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how sustainable is lisa says gah?

LSG literally EXPLODED in popularity last year - it’s gained a cult following and hardly a day goes by without me seeing one of their printed pieces on my feed.

It’s also been applauded by a lot of people for being an ethical and sustainable brand, but are they really?

Let's dive in!

Who they are: Lisa Says Gah is an online boutique that partners independent female designers that make unique and colorful pieces. According to their website, these designers are "mindful of ethical production and use high-quality materials."

LSG’s founder used to work at Nasty Gal, but got tired of the excessivity and decided to start her own business that put a “spotlight on brands that were exciting for me.”

**LSG has it’s own in-house line and then carries 45 other brands on its site. My analysis focuses primarily on their in-house brand.**

Where are they made? Lisa Says Gah pieces bare the “Made in California” label and their website states they produce in San Francisco. However, we know that where the final stitch is done doesn’t convey the full production lifecycle. We do not know where their fabric is initially sourced from—could be done in-house in Cali, could be outsourced in China. We don’t know.

For their tote bags they include “Made right in our hometown of San Francisco. Crafted in SF and printed in the US.” These details aren’t provided for other items on their site, which leads me to believe it isn’t true for other items.

What are they made out of? A majority of their pieces are 100% cotton, but they also use fabrics like polyester (for stretchy/tight fitting items), elastane and spandex (for stretch), and acrylic (for their sweaters).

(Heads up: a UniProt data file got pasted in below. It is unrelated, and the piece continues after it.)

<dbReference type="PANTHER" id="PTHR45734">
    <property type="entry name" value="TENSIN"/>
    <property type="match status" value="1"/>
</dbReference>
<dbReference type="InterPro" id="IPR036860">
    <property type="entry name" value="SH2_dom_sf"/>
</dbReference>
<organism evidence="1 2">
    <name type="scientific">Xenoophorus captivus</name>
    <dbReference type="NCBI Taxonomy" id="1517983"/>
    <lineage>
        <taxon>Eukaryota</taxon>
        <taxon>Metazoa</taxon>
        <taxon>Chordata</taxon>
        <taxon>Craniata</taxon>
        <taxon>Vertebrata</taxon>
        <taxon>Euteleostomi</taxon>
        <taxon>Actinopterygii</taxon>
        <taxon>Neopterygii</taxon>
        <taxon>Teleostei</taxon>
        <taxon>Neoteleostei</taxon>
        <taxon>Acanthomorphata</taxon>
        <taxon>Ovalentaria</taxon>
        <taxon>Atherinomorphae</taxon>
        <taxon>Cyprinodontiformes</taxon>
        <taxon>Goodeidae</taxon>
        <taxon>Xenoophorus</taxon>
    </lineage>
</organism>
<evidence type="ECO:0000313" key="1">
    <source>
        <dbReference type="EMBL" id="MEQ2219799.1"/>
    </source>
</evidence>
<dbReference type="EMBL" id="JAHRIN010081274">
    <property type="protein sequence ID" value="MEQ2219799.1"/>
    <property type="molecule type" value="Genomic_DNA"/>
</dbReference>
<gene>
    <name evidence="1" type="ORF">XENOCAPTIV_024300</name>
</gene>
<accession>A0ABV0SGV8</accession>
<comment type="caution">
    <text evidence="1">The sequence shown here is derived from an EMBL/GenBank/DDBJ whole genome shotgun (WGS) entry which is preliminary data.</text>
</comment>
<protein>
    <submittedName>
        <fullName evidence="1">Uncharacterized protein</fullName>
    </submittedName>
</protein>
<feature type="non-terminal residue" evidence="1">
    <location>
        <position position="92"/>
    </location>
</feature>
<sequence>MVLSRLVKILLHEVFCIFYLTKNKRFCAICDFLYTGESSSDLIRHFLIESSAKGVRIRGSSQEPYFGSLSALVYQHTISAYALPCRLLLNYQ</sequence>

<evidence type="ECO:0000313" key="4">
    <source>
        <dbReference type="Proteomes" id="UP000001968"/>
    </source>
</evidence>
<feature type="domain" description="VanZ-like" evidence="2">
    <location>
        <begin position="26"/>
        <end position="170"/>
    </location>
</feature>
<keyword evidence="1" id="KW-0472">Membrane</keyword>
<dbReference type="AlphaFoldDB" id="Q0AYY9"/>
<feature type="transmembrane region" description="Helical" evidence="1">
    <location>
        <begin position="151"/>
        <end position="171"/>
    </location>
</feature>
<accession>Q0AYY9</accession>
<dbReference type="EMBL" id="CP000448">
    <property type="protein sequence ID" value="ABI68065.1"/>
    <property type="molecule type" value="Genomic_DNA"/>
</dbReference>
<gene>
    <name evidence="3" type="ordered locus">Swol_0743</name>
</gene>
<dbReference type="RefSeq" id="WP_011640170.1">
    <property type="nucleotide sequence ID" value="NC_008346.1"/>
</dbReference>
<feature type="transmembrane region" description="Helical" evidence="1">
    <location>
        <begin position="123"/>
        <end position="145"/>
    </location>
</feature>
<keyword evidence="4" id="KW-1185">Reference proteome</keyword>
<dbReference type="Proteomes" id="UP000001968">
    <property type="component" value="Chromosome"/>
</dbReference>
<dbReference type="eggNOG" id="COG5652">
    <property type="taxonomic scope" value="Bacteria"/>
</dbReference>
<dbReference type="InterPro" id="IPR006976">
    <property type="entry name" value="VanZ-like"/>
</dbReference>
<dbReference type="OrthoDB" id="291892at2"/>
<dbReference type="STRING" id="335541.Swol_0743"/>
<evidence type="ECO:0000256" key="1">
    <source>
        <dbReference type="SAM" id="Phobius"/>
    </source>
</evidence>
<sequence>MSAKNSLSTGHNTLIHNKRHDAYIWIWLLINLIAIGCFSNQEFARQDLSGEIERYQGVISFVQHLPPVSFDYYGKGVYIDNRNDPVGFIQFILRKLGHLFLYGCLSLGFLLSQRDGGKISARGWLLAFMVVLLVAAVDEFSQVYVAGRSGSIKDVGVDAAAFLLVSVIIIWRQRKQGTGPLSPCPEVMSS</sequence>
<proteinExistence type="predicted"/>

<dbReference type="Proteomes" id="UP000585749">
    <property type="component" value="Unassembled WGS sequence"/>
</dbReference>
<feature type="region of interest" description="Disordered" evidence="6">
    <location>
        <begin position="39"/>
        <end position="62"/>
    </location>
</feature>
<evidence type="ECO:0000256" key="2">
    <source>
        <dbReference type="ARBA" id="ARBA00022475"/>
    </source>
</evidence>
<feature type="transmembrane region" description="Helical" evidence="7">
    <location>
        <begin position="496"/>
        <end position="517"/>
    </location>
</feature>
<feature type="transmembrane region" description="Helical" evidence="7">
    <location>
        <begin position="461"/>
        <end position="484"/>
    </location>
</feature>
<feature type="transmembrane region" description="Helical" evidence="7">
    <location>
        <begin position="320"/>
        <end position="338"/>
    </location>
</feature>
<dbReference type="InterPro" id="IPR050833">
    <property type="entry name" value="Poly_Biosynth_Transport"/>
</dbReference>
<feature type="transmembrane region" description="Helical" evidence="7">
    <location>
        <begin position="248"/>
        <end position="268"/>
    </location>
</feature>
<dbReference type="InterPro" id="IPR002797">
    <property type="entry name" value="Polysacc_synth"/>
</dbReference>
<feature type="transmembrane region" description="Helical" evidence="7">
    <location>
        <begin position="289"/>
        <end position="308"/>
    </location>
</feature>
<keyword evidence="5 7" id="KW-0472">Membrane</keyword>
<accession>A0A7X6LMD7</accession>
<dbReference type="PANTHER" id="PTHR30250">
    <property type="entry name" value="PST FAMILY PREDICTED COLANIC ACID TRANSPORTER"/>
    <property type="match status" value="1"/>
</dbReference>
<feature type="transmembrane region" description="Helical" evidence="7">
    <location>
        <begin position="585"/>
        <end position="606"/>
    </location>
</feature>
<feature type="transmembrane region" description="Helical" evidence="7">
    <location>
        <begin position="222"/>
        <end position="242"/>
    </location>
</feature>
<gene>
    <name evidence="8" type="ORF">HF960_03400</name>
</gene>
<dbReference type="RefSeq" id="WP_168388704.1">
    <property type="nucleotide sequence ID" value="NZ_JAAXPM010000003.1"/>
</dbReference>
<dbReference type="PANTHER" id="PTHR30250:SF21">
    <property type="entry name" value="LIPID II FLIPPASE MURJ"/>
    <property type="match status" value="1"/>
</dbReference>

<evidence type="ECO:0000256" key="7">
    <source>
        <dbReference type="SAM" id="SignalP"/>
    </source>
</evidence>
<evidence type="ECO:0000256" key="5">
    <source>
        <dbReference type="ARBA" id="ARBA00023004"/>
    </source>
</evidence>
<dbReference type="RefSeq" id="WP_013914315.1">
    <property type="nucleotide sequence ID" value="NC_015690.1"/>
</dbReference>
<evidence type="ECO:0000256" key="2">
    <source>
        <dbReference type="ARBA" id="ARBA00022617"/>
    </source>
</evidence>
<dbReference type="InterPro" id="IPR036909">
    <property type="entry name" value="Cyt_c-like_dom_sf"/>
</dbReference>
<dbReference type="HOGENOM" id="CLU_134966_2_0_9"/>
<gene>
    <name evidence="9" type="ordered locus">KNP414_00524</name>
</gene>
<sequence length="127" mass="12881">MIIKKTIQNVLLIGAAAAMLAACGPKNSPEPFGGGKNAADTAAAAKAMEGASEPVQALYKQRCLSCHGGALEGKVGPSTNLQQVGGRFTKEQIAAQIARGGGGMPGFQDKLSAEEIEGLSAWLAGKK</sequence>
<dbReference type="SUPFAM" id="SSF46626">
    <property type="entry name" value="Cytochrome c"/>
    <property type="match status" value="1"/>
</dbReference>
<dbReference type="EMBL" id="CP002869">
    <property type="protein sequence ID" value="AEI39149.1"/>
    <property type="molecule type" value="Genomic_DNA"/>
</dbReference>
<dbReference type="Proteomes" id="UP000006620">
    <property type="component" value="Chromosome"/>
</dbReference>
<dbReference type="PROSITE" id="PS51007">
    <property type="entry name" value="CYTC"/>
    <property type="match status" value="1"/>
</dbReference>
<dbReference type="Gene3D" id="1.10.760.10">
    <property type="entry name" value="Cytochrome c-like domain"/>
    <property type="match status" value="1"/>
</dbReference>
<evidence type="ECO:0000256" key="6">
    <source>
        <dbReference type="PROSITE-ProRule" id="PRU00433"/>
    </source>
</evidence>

Do they have a sustainability policy or manifest on their website? Does it include targets and actions to meet those targets? Not really. Since my original analysis, they have added a "Responsibility" section to their FAQ page, but the information given here is still vague and provides no concrete targets or actions. They also do not provide any details on their own website on the sustainability or ethics of the brands they carry (outside their in-house brand). And they do not provide any criteria that they use to determine if a brand is sustainable or ethical enough to be carried on their website.

Do they educate their customers on proper care for their garments? They do the standard basic care instructions like “Machine wash cold. Tumble dry low” and “Handwash only. Hang Dry” on each product page. For polyester and acrylic items, they make no note of microplastics that shed during wash nor do they suggest the use of mesh bags or filters to collect these microplastics.

Do they publish a supplier list or factory sites? Yes. Since my original analysis, LSG has added a list of factories to their FAQ page. This list includes the name, location, owner, bio, and benefits given to employees of the factories.

Information that is still missing that would be beneficial: actual wages given to employees (not just "at or above minimum wage"), production capacities, what garments are made in each factory, amount of time they have worked with each factory, and photos/videos inside the factories.

Here is an example of a factory listing on their site:

One thing that I find quite off-putting is listing statements like "good, safe working conditions" and "friendly, supportive working environment" with their factories without offering any look inside them or mentioning if they have been to these factories themself.

Do they track its scope 1-3 greenhouse gas emissions and calculate their carbon footprint? Unknown. If they do, it is not disclosed on their website.

Do they pay all of their supply chain workers a fair wage? Since my original analysis, they have added the claim of fair wages to most (but not all) of the factories on their factory list. Their only proof of these wages is their word that the workers are making "at or above minumum wage." They do not have any independent certifications that would verify claims if they made any.